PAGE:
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E-M:/ FW: Sound The Alarm!

Title: Sound The Alarm!



With Regards,


Alexis Raney


Save The Wild UP



From: Save The Wild UP [mailto:info@savethewildup.org]
Sent: Wednesday, September 05, 2007 7:02 PM
To: Alexis Raney-office manager
Subject: Sound The Alarm!


Sound The Alarm!

September 6, 2007

This alert contains info on:
Public Comment on the Kennecott Permit Application
Marquette Hearing Rally
New Report on the Economic Benefit of healthy Great Lakes
Model Letter to the DEQ and Governor Granholm

Public Comment on the Kennecott Permit Application

Get the word out to your friends and family or anyone that cares for the health and beauty of the Great Lakes State.  Now is the time for the public to voice their opposition to Kennecott’s proposed sulfide mine on the Yellow Dog Plains.

Tell the DEQ/DNR to DENY Kennecott’s permit application for a sulfide mine on the Yellow Dog Plains. The Public Comment period for the permit application is going on RIGHT NOW! There are hearings scheduled for September 10-13th in Marquette County and one in Lansing on September 19th. Click here for more information on the hearings. If you cannot or do not want to voice your opposition verbally, you can write to the DEQ, DNR, Governor Granholm, and your elected representatives about the unacceptable risk Michigan would be taking in by approving Kennecott’s permit.

Click here to personalize and send a letter to the DEQ/DNR or cut, paste and personalize the model letter at the end of this message.

Marquette Hearing Rally

ATTENTION Upper Peninsula Residents

Rally at NMU’s University Center on Monday, September 10, 6pm

Save The Wild UP and our partners ask that you show your opposition to the Kennecott permit application by attending the Monday, September 10 hearing at NMU. We are having a rally at the University Center at 6pm for the evening session of the hearing. We have reserved the Charcoal room for all of Monday to provide information to those attending the day’s events.


New Report on the Economic Benefit of Healthy Great Lakes

A New Report finds that restoring Great Lakes would bring region $50 Billion in economic gain. It also found that clean-up would also lead to $30-$50 Billion in short-term economic activity.
'The Great Lakes economy depends on the health of the Great Lakes'
Click here to read the Press Release from the Nation Wildlife Federation, or go directly to the presentation of the report or visit http://www.healthylakes.org/

Model Letter to the DEQ and Governor Granholm

Cut, paste, and personalize the model letter below

October ____, 2007

Director Chester
DEQ Kennecott Comments
Office of Geological Survey
P.O. Box 30256
Lansing, Michigan 48909-7756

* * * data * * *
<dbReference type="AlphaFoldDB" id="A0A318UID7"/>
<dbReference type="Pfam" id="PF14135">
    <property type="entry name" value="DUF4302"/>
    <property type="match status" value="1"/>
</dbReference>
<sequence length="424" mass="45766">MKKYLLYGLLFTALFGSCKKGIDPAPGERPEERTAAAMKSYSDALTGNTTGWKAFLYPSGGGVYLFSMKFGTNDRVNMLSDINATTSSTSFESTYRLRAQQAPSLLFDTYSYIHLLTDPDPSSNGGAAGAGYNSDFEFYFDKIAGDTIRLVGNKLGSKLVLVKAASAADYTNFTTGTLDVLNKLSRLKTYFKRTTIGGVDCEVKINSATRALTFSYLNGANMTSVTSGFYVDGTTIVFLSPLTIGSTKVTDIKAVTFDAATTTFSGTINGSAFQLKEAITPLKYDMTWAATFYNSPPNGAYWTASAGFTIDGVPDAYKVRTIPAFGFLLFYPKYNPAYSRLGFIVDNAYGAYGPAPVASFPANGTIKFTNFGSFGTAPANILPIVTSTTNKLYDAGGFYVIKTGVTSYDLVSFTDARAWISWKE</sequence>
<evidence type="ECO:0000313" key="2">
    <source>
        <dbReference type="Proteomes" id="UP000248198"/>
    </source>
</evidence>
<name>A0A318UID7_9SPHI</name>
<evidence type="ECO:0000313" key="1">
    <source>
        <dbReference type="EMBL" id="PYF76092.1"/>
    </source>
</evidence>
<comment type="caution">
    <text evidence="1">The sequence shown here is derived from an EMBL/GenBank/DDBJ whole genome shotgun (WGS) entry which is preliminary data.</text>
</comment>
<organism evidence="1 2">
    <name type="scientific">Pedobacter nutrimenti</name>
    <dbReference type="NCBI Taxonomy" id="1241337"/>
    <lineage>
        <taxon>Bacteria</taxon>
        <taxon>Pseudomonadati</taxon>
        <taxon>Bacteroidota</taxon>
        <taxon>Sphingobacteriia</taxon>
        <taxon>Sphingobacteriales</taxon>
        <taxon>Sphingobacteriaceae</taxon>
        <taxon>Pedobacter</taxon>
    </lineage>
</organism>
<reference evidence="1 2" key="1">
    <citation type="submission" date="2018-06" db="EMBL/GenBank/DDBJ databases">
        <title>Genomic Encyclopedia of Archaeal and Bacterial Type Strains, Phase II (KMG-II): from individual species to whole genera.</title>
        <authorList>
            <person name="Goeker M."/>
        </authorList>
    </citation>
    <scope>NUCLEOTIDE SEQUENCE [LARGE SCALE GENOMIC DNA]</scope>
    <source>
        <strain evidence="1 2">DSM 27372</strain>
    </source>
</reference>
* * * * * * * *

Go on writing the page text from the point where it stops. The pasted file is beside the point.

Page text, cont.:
VIA email to: DEQ-Kennecott-comments@michigan.gov

Dear Director Chester:

[INSERT HERE WHO YOU ARE AND WHY YOU CARE.] I oppose the proposed Kennecott mine underneath one of Lake Superior’s key tributaries, the Salmon Trout River. This is a terrible place for a risky sulfide mine because of its proximity to Lake Superior, our country’s largest source of fresh water.
Kennecott’s applications are riddled with problems and do not comply with applicable laws. The mining application even admits that it will discharge polluted water to aquifers! Michigan should not tolerate this serious threat to the region’s pristine water. Your agency should deny these permit applications based upon the faulty science – and assumptions that Michigan will roll-over and accept pollution of the Greatest of the Great Lakes -- that underlies them. Kennecott’s mining application underestimates the mine’s impacts on water, air and wildlife. This mine would:

* emit at least 20 tons of pollution into the air each year; some of that will end up in surface water,
* pollute ground water and surface water,
* drawdown a key Lake Superior tributary and critical wetlands – at a time when the Lake is already seeing low water levels,
* disrupt wildlife corridors, and
* impose an industrial complex in Michigan’s largest unpaved, off-grid wild area.

The impacts of the results of this mine listed above are distorted and underrepresented in the company’s applications. This is consistent throughout the air, ground water and mining permits. The scientific work behind these applications does not meet industry standards or Michigan’s legal criteria; therefore, the DEQ must deny these permits. Application failures include but are not limited to:

* No cumulative impacts analysis
* No demonstration of effectiveness (for “cemented” backfill for example)
* No accurate prediction of air emissions and deposition
* No accurate analysis of the crown pillar’s stability or porosity
* No accurate prediction of drawdown of the Salmon Trout River and wetlands
* No accurate assessment of Acid Mine Drainage production
* No accurate Environmental Impact Analysis
* No full estimate of expected extractions

And the list could go on.

The region of the proposed mine is a Michigan treasure worthy of the protection required by Michigan laws. I believe you are legally bound to deny these permit applications.



Governor Jennifer M. Granholm
P.O. Box 30013
Lansing, Michigan 48909



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